Exclusive

Interview: Redbait shall save us from the stupidity timeline with Midwestern proletarian crust

Posted by Morgan Ywain Evans on Monday, September 10, 2018 at 4:40 PM (PST)

 

“Not caring sucks; I’m here for bands that want to talk about what matters to them, what causes they care about, what they’re listening to, whatever. Everybody’s going through it, let’s go through it together.” – W.

Redbait from Missouri declared their intentions clearly within the first few pummeling moments of “We Refuse” on their recent Red Tape EP. The band are loud, clearly pissed and pack a potent political message in this timeline of complete mass stupidity. We need bands who are actively trying to make the world a better place and spreading awareness more than ever. The punk and metal scenes used to be a place where you could find out about dissent and activism and it was encouraged, believe it or not, for bands to use their podium for something other than selling merch or drinking beer on stage. “Smoke In Your Eyes” is one of the more powerful songs I have heard from any band in the underground in the last few years and I am thrilled this group is jumping into the trenches at full speed.

It was a pleasure to break through the thick fog of gullible fact resistant mental soup we are indoctrinated with on the daily and speak to a band who are decidedly intent on upending the bigotry, greed and sexism of our American disgrace. In short, this band is exactly what myself and likely many others who love punk and metal need right now in order to feel like they aren’t completely losing their minds. Read more HERE.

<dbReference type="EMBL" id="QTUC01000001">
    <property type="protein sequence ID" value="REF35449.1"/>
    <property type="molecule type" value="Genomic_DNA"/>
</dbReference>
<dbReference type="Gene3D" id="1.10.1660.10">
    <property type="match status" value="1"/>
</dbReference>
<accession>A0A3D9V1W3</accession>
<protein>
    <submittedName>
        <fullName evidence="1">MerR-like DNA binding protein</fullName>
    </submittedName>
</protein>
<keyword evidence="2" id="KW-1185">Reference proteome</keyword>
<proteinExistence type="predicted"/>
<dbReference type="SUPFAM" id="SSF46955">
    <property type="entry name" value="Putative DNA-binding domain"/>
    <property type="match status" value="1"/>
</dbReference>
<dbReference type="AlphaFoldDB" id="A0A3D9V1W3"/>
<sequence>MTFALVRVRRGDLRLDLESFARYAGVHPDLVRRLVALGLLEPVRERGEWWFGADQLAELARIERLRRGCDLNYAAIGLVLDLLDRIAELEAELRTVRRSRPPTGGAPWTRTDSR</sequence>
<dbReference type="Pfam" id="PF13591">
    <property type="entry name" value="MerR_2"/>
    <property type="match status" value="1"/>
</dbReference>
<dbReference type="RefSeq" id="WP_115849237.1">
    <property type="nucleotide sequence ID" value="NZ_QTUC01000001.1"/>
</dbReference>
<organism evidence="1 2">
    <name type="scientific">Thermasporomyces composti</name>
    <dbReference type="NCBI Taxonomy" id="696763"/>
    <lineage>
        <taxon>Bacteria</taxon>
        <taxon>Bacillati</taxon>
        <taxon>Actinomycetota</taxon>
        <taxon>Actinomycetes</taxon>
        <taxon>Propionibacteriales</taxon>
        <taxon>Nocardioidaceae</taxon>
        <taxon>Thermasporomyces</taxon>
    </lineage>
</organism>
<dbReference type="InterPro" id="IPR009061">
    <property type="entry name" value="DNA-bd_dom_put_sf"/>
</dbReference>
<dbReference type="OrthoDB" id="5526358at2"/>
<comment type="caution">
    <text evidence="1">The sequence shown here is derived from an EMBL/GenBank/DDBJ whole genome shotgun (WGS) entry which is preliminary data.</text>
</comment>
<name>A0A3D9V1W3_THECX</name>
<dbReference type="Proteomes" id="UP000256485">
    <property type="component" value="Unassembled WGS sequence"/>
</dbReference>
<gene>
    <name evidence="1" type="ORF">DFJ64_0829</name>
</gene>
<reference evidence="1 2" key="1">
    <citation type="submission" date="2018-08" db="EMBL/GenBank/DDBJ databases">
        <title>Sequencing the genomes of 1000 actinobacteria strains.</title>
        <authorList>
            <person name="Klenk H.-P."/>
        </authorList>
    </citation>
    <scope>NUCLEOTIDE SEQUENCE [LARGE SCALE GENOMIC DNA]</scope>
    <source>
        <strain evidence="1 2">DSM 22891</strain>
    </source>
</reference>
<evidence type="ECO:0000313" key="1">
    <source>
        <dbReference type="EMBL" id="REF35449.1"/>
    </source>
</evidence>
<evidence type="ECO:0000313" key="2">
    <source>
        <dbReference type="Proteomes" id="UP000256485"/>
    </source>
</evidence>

What is the music scene for extreme music in St. Louis? I am actually pretty under educated on the Missouri underground status. I know some bands but not the “scene”. Lot of action or kind of an uphill battle?

B (guitar): St. Louis has always put out a ton of amazing, hard working, talented bands, and that continues to be true today. There tons of great bands right now, and lots of them are doing cool things. We’ve always had a strong scene here. It’s had its ups and it’s had its downs. But, we’re a small city. We have to work extra hard to get people to come out. There’s a solid core group of people that attend just about every show, and there’s always been a huge efforts to try and draw new faces. And a few people extremely dedicated to booking shows and bringing people out. I will say though, the coolest thing I’ve seen happen over the last few years is the amount of benefit and fundraising shows that happen. Recently we played a show that was a fundraiser for the Women’s Safe House of St Louis at a 100-cap. coffee shop. A five dollar donation got you in, and at the end of the night $1,100 for the Safe House was raised. This is not an uncommon thing here, and I love that.